Photo Credit: Brooklyn the Movie
While the immigrant story is one that has been told time and time again, Brooklyn is a stand out as a film adapted from Colm Tóibín’s novel of an Irish immigrant finding love in New York.
A “simple story told to perfection,” Brooklyn “is one of the year’s best films,” writes CultureMap Houston.
The Minneapolis Star Tribune says that Brooklyn is “unquestionably one of the best entries in this increasingly impressive year.”
Director John Crowley’s moving and humorous film brings a rare degree of empathy that makes it different than the rest, taking an intimate view of what it means to leave family behind and try to make a new life somewhere completely foreign and unfamiliar.
The film, set in the 1950s, tells the tale of a young Irish woman, Eilis Lacey (Saoirse Ronan) who leaves her rather stagnant and unremarkable life in Ireland, where she has no romantic prospects and her only income comes from working Sundays at a general store. Unlike millions of earlier immigrants from Ireland and other parts of Europe, she doesn’t leave to escape desperate poverty or political violence, but is longing for the opportunities that she knows life can bring — if she seeks them out.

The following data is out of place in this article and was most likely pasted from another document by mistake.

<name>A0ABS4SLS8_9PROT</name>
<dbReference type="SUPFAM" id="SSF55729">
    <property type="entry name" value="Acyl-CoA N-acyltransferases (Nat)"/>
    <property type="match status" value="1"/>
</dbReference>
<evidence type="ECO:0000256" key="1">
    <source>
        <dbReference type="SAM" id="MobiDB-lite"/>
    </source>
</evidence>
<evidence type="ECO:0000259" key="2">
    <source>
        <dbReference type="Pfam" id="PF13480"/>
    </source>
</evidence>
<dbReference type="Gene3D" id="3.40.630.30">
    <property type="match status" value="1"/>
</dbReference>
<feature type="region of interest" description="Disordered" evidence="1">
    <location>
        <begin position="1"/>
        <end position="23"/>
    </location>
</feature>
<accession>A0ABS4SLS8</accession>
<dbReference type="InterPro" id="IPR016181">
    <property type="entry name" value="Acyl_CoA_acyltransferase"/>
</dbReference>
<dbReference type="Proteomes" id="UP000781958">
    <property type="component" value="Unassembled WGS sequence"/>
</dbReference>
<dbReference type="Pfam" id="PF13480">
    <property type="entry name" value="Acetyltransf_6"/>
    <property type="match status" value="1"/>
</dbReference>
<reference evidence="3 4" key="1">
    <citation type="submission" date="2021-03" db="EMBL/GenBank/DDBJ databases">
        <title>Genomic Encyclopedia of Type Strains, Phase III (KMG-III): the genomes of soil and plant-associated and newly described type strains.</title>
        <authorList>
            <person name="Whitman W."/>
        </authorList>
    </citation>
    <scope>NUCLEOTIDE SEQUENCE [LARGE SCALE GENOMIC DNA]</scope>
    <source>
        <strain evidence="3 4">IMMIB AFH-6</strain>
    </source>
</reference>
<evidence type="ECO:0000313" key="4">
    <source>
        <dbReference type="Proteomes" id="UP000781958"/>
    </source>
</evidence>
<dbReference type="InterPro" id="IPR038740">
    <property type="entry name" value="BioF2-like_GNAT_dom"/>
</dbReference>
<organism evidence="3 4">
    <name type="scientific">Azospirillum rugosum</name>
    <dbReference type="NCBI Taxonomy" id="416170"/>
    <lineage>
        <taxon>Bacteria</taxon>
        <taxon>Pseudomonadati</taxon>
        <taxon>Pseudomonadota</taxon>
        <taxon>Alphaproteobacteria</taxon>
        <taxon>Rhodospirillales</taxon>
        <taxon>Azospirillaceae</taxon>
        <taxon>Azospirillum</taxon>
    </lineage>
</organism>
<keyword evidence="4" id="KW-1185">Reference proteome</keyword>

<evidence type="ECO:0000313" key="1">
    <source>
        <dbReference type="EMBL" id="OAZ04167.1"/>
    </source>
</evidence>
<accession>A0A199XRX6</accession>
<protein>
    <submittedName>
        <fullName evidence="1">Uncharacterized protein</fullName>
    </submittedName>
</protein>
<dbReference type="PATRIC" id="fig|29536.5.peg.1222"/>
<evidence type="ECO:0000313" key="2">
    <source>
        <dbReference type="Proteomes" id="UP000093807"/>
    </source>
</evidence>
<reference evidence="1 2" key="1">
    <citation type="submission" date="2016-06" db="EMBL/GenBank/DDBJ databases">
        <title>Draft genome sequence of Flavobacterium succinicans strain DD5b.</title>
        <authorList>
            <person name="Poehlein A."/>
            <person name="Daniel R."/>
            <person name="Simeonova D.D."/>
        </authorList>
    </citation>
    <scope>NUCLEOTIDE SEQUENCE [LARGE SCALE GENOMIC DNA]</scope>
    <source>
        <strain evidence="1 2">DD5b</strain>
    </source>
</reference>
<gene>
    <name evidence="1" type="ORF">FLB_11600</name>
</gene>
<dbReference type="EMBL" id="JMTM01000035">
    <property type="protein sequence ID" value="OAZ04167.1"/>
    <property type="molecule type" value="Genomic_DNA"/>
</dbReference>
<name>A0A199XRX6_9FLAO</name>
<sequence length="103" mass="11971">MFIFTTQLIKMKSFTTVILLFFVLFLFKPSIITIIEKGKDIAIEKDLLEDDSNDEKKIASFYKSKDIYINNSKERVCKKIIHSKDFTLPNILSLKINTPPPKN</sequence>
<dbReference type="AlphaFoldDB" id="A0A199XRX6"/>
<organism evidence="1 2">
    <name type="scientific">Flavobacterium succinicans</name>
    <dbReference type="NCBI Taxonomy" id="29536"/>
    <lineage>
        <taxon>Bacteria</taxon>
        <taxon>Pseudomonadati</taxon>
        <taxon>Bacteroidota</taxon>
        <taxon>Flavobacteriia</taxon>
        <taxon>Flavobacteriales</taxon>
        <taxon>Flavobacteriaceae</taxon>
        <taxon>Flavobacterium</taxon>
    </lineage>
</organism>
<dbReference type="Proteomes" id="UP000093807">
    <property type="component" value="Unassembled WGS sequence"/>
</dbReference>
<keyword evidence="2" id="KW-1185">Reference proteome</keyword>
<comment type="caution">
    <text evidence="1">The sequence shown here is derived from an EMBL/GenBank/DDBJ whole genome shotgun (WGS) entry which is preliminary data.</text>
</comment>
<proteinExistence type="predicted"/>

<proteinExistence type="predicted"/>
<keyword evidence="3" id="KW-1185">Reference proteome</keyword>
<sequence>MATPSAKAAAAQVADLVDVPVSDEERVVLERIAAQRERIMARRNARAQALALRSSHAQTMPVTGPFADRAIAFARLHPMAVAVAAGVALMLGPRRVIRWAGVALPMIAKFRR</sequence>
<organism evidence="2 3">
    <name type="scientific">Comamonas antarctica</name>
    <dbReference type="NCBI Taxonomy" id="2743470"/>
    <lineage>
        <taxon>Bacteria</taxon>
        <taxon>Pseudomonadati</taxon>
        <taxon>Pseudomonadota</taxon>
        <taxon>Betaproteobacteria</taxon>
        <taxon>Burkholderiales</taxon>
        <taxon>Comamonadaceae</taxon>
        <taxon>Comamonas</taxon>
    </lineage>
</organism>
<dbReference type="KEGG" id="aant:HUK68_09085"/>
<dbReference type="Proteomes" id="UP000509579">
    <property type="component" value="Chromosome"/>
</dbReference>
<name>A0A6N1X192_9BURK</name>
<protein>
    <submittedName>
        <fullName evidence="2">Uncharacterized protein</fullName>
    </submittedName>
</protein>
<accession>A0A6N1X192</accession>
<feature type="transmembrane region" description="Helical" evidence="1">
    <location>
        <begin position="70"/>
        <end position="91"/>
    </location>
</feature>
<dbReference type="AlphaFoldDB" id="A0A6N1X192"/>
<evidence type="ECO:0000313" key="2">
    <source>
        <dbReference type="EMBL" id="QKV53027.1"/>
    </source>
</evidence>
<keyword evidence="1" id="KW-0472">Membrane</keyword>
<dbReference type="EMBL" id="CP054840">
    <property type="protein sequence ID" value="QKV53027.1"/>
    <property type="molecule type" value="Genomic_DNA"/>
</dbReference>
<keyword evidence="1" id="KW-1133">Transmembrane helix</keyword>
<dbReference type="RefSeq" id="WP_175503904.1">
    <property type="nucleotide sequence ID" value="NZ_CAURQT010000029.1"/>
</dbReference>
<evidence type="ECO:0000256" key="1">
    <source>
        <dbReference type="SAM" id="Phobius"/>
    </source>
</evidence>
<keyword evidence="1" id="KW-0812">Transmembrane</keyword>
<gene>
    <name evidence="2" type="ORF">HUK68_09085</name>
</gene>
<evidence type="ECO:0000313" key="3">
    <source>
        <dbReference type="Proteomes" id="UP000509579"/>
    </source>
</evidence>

A family friend has arranged for Eilis to come to New York, where she’s already been set up with a job and a place to live in a boarding house filled with other young Irish immigrant women. Once there, homesick hits, but between working, going to school part time, and meeting a new love interest, Tony (Emory Cohen), her loneliness begins to subside.
The plot is revealed when a family emergency calls Eilis back to her homeland where she finds a new suitor, putting her in an uncomfortable romantic predicament — choosing between a handsome local redheaded boy (Domhnall Gleeson), and Italian-American Tony back in New York.
While it may be simple, it’s free from schmaltz, sentimentality, and pandering while being enjoyable to watch from beginning to end.
Brooklyn was released in theaters on November 6.